$1,188 dollars and 29 cents.

That’s not how many food points I started out with this semester, it is how many food points I have left. According to the food point usage chart on Duke’s website, I should be at a little under $600, but, in fact, I’m at nearly double that.

I’m not insanely frugal. I eat three meals a day nearly every day, I frequent Quenchers nearly 4 times a week, and I enjoy more fourth meals at Pitchforks than I’m proud to admit. Foster’s on the Fly makes a mean chicken bacon sandwich with tots that I love, and Enzo’s is clutch when I do not want to leave my dorm or when the weather is terrible—God bless those deliverymen and women. So, how the heck do I have so many food points?

I’m on full financial aid, which means that Duke gives me the second highest meal plan. I’m also not 21-years-old yet, which means the Loop Bar and goods at the Devil’s Bistro are not an option. Add to that being raised on food stamps, being taught to finish a plate or save it for later, and seeing my mom stretch every dollar to buy what was needed and the excess food points begin to make a little more sense. About half of my excess food points rolled over from last semester. These points along with the excess points from this semester have accumulated into a ridiculously large sum of food points that must be used in the next two weeks.

Well, looks like it is teatime and filet mignon at the Washington Duke Inn every day until LDOC right?

No. Not for me.

I have nothing against the WaDuke and, when my family visits next weekend, you can bet I’ll be treating them to a fancy family dinner at the WaDuke. But something I am uncomfortable with is splurging hundreds of food points, equivalent in value to money, on gourmet food in an upscale resort with a few friends just because I have points to blow. Those same food points have the potential to impact the lives of hundreds of homeless families in Durham. Families who travel miles to get to the food bank in search of a meal. Families whose only daily meal relies on the donations of individuals that have excess, individuals like us. Families who don’t have the resources or knowledge to access welfare. That’s why my excess food points will not be used on herb-crusted grouper with vegetable julienne or beef tenderloin with balsamic cipollini jus. Instead, they will be used on peanut butter, canned meats, canned fruits, canned vegetables, soup, beans, granola bars and cereals—all items on the Durham Food Bank’s “Urgent Needs” list.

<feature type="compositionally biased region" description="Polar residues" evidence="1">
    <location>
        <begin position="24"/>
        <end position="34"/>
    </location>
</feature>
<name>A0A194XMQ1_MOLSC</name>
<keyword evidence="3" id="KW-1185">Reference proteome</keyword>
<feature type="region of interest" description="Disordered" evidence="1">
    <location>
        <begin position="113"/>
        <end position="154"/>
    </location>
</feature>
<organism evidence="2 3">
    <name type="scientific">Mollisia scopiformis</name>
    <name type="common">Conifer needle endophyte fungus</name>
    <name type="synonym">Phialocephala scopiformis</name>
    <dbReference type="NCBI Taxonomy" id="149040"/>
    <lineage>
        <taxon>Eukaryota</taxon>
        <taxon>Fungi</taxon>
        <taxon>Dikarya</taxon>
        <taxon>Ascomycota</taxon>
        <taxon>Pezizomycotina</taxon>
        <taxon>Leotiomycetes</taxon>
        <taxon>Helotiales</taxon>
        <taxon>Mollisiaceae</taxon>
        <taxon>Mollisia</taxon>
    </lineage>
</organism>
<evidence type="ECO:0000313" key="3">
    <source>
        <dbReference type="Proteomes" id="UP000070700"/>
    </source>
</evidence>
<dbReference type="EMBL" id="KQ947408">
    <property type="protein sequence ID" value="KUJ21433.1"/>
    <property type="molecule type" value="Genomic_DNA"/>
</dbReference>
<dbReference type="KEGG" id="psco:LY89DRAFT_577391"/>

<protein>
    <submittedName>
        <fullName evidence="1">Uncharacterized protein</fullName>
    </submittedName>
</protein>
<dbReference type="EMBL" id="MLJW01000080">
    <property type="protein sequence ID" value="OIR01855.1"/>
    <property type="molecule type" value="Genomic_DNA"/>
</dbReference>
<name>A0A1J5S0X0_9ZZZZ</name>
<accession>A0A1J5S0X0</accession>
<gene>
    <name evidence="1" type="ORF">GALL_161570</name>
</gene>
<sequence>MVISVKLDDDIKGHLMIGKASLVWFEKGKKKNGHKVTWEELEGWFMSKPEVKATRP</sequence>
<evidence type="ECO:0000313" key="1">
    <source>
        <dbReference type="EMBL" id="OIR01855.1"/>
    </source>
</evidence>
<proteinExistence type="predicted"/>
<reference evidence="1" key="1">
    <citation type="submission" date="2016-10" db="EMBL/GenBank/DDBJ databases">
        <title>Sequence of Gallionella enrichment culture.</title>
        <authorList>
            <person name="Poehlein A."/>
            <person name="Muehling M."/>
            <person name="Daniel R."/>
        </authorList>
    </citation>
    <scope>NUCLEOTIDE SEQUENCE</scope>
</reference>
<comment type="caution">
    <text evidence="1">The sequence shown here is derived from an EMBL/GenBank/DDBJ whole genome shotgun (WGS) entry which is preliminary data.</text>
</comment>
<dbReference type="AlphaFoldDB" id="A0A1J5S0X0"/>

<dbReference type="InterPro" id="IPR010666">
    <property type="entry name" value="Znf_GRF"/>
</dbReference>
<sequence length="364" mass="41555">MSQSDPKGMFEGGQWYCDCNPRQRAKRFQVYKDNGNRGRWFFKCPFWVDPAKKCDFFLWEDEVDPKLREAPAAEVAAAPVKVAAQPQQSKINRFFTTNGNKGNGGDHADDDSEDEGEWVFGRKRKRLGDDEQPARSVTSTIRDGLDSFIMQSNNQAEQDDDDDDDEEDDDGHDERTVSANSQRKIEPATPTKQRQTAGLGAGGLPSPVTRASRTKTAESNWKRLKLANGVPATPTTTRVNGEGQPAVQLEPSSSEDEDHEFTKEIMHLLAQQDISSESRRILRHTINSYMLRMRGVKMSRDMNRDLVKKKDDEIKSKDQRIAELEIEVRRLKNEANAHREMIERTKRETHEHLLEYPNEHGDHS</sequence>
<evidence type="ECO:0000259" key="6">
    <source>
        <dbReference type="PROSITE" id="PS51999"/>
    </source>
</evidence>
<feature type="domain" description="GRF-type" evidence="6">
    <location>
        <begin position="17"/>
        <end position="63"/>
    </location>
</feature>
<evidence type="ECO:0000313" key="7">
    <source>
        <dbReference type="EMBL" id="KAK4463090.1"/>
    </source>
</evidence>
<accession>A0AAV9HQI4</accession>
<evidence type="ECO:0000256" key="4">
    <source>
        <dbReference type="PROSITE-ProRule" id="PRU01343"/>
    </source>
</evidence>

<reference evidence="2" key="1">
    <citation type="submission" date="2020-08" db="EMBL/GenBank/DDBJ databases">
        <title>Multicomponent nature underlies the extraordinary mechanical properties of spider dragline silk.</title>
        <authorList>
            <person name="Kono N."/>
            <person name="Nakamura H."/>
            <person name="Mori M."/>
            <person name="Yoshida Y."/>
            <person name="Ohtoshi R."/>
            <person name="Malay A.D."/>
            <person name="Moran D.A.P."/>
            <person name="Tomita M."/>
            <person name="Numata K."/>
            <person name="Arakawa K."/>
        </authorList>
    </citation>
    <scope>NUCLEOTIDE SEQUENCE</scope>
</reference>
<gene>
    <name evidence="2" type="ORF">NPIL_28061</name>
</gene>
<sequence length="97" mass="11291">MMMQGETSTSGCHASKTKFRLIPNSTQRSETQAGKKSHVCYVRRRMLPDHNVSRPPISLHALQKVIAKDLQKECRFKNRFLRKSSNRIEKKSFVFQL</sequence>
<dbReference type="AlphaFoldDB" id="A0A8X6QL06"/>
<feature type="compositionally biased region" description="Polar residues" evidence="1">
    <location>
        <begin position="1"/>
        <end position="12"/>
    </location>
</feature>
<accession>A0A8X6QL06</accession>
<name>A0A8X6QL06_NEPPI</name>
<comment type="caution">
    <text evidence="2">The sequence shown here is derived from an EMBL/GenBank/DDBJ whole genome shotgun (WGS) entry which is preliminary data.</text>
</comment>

My plea to you is not to give up buying a friend a meal on your food points, or to boycott the WaDuke, but, rather, to think about the impact that your excess food points can have when applied to canned goods and non-perishable items rather than gourmet foods and afternoon tea. The large majority of us walk through the Bryan Center at least once a day, the Lobby Shop sells all the things on the “Urgent Needs” list on food points and Uncle Harry’s on Central Campus and the Place under the Marketplace, affectionately known as the PUMP, on East Campus do the same. Two minutes out of your day can mean the world to someone in need.

Contact me if you would like information on where you can donate in Durham or if you want me to take canned goods to the food bank for you. My email is sb286@duke.edu.

Santiago Bejarano is a Trinity sophomore.